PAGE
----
7 Signs Your Child Is Struggling With Mental Health

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As a parent, your first priority is making sure your kids are happy and healthy. This requires you to pay close attention to both physical and mental health so you can assess overall wellbeing. Because society places more emphasis on physical health and often overlooks mental health, you may not be aware of signs that your child is struggling with mental health. It can be difficult to determine if your child is showing signs of a mental health disorder or simply going through normal phases of adolescence, so it is important to pay close attention to how your child is behaving. Here are seven signs to watch for that may indicate your kids are struggling with their mental health.

Drastic Mood Swings

If you notice your child frequently fluctuating from one extreme to another, he or she may have a chemical imbalance that is causing these mood swings. It is important to remember that minor mood swings are normal, especially during hormonal teenage years. However, if you notice your child going from extreme giddiness to inconsolable tears or extreme rage, you may want to speak with your pediatrician.

If your child has a mental health disorder, medication may help level out chemical imbalances and help reduce the number of mood swings he or she says. While medication for mental health disorders is often viewed negatively due to the stigma surrounding it, there are numerous products available that could help your child significantly. Pharmaceutical entrepreneurs such as Harry Stylli are constantly developing new medications with milder side effects, so treating a mental health disorder with medication is a viable option.

Isolation

There is a huge difference between introverts and extroverts, so there is no reason to be alarmed if your shy, quiet child enjoys alone time. However, if you notice your child pulling away from close friends or seeking isolation more often than usual, there may be cause for concern. Mental health disorders such as depression often cause people to feel lonely, so if your child is pulling away from things they usually enjoy, you may need to talk with him or her.

Paralyzing Fear

Everyone is afraid of something, so normal fears are nothing to be concerned about. If your child suddenly develops an irrational, paralyzing fear of something, he or she may be struggling with anxiety. This could be something simple, such as a sudden fear of public speaking, or it could be a completely random fear like being afraid someone will break into your home at night. The fear could be triggered by one specific incident or it could appear randomly, but it is important to monitor it closely to see if your child is suffering from anxiety.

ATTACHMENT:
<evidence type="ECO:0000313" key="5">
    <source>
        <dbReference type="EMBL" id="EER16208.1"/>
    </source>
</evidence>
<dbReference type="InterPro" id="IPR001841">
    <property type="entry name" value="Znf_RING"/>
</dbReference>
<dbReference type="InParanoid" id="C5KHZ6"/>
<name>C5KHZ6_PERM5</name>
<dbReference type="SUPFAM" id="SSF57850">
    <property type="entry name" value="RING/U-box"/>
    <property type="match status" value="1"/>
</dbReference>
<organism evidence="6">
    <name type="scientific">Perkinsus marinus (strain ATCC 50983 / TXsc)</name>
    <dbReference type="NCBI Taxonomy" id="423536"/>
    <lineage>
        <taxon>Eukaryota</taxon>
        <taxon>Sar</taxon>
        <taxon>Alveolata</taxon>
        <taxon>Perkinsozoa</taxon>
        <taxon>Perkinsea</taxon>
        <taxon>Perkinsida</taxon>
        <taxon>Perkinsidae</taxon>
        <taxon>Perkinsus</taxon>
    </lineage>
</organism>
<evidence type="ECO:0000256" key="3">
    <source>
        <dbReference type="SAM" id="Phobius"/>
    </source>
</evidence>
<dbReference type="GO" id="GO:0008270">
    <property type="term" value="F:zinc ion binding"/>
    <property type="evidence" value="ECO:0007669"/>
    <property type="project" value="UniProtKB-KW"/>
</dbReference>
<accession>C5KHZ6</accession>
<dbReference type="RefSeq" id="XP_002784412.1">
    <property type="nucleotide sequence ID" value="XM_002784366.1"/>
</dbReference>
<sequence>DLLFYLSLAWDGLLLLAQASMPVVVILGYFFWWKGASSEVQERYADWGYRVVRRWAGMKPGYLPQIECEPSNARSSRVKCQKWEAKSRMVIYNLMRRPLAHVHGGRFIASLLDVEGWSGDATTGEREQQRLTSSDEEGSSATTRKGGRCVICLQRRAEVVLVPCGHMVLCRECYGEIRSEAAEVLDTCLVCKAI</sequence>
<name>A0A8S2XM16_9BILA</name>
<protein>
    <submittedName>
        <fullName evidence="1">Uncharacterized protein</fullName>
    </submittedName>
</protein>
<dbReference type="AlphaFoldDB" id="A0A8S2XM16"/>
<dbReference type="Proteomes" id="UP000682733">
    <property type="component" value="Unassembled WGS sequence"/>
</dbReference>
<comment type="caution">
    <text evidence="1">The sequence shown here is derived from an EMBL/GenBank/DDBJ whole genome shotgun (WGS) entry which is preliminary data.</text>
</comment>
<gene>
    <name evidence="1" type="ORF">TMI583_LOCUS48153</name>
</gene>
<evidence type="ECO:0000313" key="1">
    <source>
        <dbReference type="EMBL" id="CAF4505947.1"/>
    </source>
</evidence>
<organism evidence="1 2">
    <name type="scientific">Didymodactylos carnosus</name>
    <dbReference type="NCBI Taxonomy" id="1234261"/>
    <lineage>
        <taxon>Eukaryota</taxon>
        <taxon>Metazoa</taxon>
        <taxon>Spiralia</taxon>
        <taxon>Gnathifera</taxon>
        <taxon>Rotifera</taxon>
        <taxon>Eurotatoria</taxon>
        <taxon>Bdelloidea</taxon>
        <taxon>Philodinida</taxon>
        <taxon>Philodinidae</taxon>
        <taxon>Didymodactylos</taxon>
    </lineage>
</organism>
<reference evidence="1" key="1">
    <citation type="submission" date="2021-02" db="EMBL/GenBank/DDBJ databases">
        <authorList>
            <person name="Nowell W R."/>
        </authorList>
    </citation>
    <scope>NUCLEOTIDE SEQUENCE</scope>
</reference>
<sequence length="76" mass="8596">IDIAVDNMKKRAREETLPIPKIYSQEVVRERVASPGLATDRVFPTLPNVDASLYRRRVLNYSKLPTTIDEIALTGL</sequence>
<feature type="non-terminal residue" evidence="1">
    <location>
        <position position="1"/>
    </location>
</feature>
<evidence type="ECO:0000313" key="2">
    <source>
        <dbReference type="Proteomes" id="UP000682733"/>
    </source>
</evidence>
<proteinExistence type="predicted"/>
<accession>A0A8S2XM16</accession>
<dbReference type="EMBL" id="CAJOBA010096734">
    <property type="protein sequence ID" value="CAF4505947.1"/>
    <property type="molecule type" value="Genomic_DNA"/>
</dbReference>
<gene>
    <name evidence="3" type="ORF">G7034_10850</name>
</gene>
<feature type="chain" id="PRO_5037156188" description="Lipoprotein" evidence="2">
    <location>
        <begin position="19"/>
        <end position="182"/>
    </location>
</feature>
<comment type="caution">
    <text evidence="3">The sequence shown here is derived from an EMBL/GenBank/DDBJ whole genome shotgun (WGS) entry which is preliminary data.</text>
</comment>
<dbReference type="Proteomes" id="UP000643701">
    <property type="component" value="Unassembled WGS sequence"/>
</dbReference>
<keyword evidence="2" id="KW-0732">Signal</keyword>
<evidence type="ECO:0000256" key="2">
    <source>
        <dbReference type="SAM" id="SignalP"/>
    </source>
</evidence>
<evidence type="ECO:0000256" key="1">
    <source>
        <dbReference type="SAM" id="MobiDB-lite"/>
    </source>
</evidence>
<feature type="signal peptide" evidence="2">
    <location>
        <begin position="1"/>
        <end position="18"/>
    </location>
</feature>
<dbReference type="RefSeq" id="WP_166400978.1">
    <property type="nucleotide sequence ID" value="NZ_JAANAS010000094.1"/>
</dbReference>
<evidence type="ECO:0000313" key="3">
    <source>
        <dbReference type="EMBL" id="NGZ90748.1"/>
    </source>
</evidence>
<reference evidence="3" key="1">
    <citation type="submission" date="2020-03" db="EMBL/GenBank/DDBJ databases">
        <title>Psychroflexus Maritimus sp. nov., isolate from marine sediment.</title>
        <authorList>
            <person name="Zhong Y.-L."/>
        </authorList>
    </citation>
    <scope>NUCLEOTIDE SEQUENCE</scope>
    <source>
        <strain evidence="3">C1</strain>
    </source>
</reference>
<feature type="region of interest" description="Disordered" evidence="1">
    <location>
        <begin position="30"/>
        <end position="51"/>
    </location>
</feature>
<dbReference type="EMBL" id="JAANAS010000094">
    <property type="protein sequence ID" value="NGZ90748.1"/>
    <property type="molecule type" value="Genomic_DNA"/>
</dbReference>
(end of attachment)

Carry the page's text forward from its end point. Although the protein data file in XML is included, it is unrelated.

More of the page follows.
Harmful Behavior

All kids have minor accidents, but they may be struggling with a mental health disorder if they begin to engage in intentionally harmful behavior. This may show in the form of bullying, where kids become verbally and physically aggressive towards others. The harmful behavior could also be self-inflicted. Regardless of whether your children are harming themselves or others, you may need to seek professional help in the form of a therapist to help them sort through their emotions. You can also try to create a calming experience for your child by creating a relaxation station, with products from Harkla, for example.

Obsession With Body Image

Eating disorders are unfortunately common. Children and teens suffering from this type of disorder may become incredibly talented at finding ways to hide their symptoms, so you may not notice right away if they are refusing to eat or vomiting after every meal. A more telling sign is a sudden obsession with body image. If your child or teen begins to talk about wanting to lose weight although they don’t need to or starts to be dissatisfied with their appearance in the mirror, you may need to have a talk about positive body image. It is also a good idea to talk about healthy eating habits.

Inability To Focus

Children often have troubling focusing on one subject for long periods of time. If their inability to focus begins to affect their learning ability, you may need to intervene. Mental health disorders often impact the ability to focus, so if this problem becomes debilitating, intervention may be necessary. Some people find medication helpful, while others prefer to use alternative methods of treatment. Some children, such as those struggling with ADHD, may have an easier time focusing if they are moving. Others have trouble absorbing material unless they are keeping their hands busy. The key is to find what works best for your child.

Sudden Changes in Behavior

Every child is different. Some enjoy being active, while others prefer quiet activities. Any hate being the center of attention, while others thrive on it. You can’t compare your child to others, so you shouldn’t be worried if his or her likes differ from those of other children. However, you may have cause for concern if your child has a sudden behavior change. If children suddenly begin to hate activities they once enjoyed or vice versa, it could be a sign of mental health struggles. By recognizing these signs, you can get your child the intervention he or she needs.

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